More often than not, we consider ourselves to be “relaxing” when we are actually doing somewhat stressful activities. I don’t know about you, but some of my favorite shows to watch on Netflix are action-packed dramas. Though I like to consider watching TV a lazy, winding-down activity, in reality, I probably couldn’t be less relaxed. My mind is running a mile and minute and rather than winding-down, I’m actually adding to my list of things to stress out about. The same can be said for when I’m scrolling through my phone, focusing too much on appearances and the lives of others to truly be present and enjoy “me-time.” If this sound familiar, you may want to consider taking up a new hobby: yoga.
The practice of yoga is one of the only forms of exercise that has been around for centuries. Originating in ancient Indian scripts of the Hindu and Sanskrit literature, yoga started off as much more than just a way to workout. It was about spirituality and meditating, finding calm in the storm of life. This deeper meaning of yoga could very well be the reason it has outlived most other pastimes. Nowadays, yoga seems to have taken on more of a secular mold, but its ability to calm the body and mind remains a common side effect of the practice.
Yoga is not only great for mentality, but also for physical well being. The list of health benefits goes on and on, including improved flexibility, increased muscle strength, improved respiration and energy, balanced metabolism, healthy weight loss, and improved cardiac health. Unlike many other physical activities, yoga is generally easy on the body, even on those who have chronic conditions such as diabetes or arthritis. It is also especially helpful during certain stages of life, like pregnancy.
If these reasons aren’t convincing enough, then let’s take a moment to focus in on the mental benefits of yoga. In general, yoga has helped people develop a better awareness of their own bodies’ capabilities. Practicers of yoga are encouraged to look inward rather than outward, which has been shown to improve body image. Relatedly, yoga makes you more aware of how your body feels, which has been shown to increase mindful eating. This prevents things like overeating, emotional eating, and distracted eating, and strengthens satiety cues.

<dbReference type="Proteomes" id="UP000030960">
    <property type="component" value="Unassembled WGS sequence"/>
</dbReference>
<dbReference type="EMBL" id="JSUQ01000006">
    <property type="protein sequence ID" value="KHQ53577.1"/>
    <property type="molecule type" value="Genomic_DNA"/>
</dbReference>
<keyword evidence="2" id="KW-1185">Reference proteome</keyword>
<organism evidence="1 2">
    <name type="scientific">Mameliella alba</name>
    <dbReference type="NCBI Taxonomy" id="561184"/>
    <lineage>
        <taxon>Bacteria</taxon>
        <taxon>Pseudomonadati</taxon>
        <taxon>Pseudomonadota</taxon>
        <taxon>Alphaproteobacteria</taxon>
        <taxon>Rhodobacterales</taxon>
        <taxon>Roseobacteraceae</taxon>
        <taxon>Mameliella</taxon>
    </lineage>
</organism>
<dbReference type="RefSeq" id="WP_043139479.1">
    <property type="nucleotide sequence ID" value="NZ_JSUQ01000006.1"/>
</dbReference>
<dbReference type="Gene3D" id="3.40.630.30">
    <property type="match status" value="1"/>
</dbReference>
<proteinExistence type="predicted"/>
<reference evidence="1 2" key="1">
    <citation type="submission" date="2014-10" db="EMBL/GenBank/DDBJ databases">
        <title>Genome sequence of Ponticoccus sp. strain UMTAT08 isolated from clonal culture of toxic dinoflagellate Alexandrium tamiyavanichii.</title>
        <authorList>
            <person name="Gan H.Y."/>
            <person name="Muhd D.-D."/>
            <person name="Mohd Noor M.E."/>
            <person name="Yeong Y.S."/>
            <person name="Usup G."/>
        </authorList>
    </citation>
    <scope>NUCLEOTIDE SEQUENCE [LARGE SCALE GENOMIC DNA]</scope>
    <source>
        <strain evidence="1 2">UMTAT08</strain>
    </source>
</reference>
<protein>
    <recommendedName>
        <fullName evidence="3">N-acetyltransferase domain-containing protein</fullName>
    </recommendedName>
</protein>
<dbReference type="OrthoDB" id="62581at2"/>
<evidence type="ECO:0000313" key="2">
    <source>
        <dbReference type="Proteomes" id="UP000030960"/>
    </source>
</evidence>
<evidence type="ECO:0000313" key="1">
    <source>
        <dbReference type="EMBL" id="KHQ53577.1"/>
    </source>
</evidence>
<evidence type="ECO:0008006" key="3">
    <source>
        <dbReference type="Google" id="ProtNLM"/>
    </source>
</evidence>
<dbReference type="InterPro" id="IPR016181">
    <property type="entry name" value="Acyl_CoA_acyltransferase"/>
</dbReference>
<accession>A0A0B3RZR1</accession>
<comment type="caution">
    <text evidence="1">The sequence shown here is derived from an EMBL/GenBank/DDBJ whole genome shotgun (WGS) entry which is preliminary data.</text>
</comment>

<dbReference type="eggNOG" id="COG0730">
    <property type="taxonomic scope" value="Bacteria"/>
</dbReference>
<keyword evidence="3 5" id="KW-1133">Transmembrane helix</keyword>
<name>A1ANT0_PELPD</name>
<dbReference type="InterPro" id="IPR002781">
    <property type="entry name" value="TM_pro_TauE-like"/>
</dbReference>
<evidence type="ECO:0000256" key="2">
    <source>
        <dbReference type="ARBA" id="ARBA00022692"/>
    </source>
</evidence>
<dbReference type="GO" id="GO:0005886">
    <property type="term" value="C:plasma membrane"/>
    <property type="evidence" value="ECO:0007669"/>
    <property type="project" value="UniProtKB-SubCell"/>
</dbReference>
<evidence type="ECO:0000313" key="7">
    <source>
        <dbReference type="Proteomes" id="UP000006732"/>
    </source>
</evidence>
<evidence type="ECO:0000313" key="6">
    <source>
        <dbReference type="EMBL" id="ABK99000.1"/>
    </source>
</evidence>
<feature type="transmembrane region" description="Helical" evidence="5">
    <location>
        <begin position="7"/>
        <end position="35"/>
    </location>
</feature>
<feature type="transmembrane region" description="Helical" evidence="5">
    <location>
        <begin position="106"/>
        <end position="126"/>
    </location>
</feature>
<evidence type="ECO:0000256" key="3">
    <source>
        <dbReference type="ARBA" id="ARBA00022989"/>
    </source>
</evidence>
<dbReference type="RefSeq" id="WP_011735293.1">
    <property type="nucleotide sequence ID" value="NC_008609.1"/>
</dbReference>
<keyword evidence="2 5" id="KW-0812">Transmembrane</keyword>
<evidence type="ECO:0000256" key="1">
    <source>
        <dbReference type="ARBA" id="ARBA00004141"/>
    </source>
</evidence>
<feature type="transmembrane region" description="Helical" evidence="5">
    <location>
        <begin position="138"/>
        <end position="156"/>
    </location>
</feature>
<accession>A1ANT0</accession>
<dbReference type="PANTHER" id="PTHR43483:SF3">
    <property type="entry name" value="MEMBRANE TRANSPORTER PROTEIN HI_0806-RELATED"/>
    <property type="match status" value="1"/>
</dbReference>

One of the main ways I’ve found that yoga benefits me is being able to focus on my breath. As a sufferer of severe anxiety, it hasn’t always been easy for me to slow my breathing and just relax. But yoga has helped me improve this skill. When I first tried yoga, I thought of the breathing instructions as more of a suggestion. But the more I tried to keep my breathing in line with what the instructor was saying, the more beneficial it was. Through this, I learned how to control my breathing, and essentially force my body to relax. Now, I use this skill during real-life situations when I’m feeling stressed, and I find it much easier to calm myself down.
Though it is good to keep yourself busy, it is also important to take time to slow down once in a while. Clearly, this is advantageous for both physical and mental health. Yoga may be your opportunity to do some deep meditating, or maybe it’s just a time to quiet your mind for a while. Either way, your body will thank you for it.